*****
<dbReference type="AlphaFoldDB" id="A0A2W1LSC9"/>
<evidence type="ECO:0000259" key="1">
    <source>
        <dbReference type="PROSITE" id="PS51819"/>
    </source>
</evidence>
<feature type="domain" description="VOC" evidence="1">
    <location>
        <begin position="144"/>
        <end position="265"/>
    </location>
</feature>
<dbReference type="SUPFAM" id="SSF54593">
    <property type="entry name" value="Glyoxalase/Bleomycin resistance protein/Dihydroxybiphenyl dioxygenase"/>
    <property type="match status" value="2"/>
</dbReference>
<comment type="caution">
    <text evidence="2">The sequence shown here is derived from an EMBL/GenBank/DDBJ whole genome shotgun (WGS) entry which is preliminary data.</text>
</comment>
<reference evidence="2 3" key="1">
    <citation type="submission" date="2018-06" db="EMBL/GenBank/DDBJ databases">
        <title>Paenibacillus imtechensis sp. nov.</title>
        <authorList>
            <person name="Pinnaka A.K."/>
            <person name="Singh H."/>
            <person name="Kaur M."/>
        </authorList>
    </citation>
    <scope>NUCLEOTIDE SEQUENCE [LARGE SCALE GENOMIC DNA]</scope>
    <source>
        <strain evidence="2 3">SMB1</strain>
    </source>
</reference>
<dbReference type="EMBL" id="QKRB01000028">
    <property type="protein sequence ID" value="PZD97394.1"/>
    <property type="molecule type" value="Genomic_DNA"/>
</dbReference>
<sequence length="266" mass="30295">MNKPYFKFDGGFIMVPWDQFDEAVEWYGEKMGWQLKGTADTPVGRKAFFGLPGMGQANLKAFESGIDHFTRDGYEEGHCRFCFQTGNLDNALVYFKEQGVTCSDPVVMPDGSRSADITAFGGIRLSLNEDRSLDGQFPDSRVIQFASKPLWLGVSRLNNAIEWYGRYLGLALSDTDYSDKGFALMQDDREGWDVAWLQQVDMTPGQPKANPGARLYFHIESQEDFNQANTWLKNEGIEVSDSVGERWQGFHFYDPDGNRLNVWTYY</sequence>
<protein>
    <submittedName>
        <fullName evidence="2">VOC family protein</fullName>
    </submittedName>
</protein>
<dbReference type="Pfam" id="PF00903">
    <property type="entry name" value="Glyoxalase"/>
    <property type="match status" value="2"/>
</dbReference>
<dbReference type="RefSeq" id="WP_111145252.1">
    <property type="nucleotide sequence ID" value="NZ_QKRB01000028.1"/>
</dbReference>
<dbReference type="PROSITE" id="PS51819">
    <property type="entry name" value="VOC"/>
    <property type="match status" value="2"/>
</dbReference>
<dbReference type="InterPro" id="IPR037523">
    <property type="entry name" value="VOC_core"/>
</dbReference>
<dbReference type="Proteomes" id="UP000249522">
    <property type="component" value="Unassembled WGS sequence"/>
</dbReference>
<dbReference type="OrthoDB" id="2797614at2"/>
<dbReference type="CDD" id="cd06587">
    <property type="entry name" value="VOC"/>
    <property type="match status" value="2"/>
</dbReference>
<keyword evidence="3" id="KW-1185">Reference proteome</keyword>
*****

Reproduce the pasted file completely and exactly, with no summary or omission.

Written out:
<dbReference type="AlphaFoldDB" id="A0A2W1LSC9"/>
<evidence type="ECO:0000259" key="1">
    <source>
        <dbReference type="PROSITE" id="PS51819"/>
    </source>
</evidence>
<feature type="domain" description="VOC" evidence="1">
    <location>
        <begin position="144"/>
        <end position="265"/>
    </location>
</feature>
<dbReference type="SUPFAM" id="SSF54593">
    <property type="entry name" value="Glyoxalase/Bleomycin resistance protein/Dihydroxybiphenyl dioxygenase"/>
    <property type="match status" value="2"/>
</dbReference>
<comment type="caution">
    <text evidence="2">The sequence shown here is derived from an EMBL/GenBank/DDBJ whole genome shotgun (WGS) entry which is preliminary data.</text>
</comment>
<reference evidence="2 3" key="1">
    <citation type="submission" date="2018-06" db="EMBL/GenBank/DDBJ databases">
        <title>Paenibacillus imtechensis sp. nov.</title>
        <authorList>
            <person name="Pinnaka A.K."/>
            <person name="Singh H."/>
            <person name="Kaur M."/>
        </authorList>
    </citation>
    <scope>NUCLEOTIDE SEQUENCE [LARGE SCALE GENOMIC DNA]</scope>
    <source>
        <strain evidence="2 3">SMB1</strain>
    </source>
</reference>
<dbReference type="EMBL" id="QKRB01000028">
    <property type="protein sequence ID" value="PZD97394.1"/>
    <property type="molecule type" value="Genomic_DNA"/>
</dbReference>
<sequence length="266" mass="30295">MNKPYFKFDGGFIMVPWDQFDEAVEWYGEKMGWQLKGTADTPVGRKAFFGLPGMGQANLKAFESGIDHFTRDGYEEGHCRFCFQTGNLDNALVYFKEQGVTCSDPVVMPDGSRSADITAFGGIRLSLNEDRSLDGQFPDSRVIQFASKPLWLGVSRLNNAIEWYGRYLGLALSDTDYSDKGFALMQDDREGWDVAWLQQVDMTPGQPKANPGARLYFHIESQEDFNQANTWLKNEGIEVSDSVGERWQGFHFYDPDGNRLNVWTYY</sequence>
<protein>
    <submittedName>
        <fullName evidence="2">VOC family protein</fullName>
    </submittedName>
</protein>
<dbReference type="Pfam" id="PF00903">
    <property type="entry name" value="Glyoxalase"/>
    <property type="match status" value="2"/>
</dbReference>
<dbReference type="RefSeq" id="WP_111145252.1">
    <property type="nucleotide sequence ID" value="NZ_QKRB01000028.1"/>
</dbReference>
<dbReference type="PROSITE" id="PS51819">
    <property type="entry name" value="VOC"/>
    <property type="match status" value="2"/>
</dbReference>
<dbReference type="InterPro" id="IPR037523">
    <property type="entry name" value="VOC_core"/>
</dbReference>
<dbReference type="Proteomes" id="UP000249522">
    <property type="component" value="Unassembled WGS sequence"/>
</dbReference>
<dbReference type="OrthoDB" id="2797614at2"/>
<dbReference type="CDD" id="cd06587">
    <property type="entry name" value="VOC"/>
    <property type="match status" value="2"/>
</dbReference>
<keyword evidence="3" id="KW-1185">Reference proteome</keyword>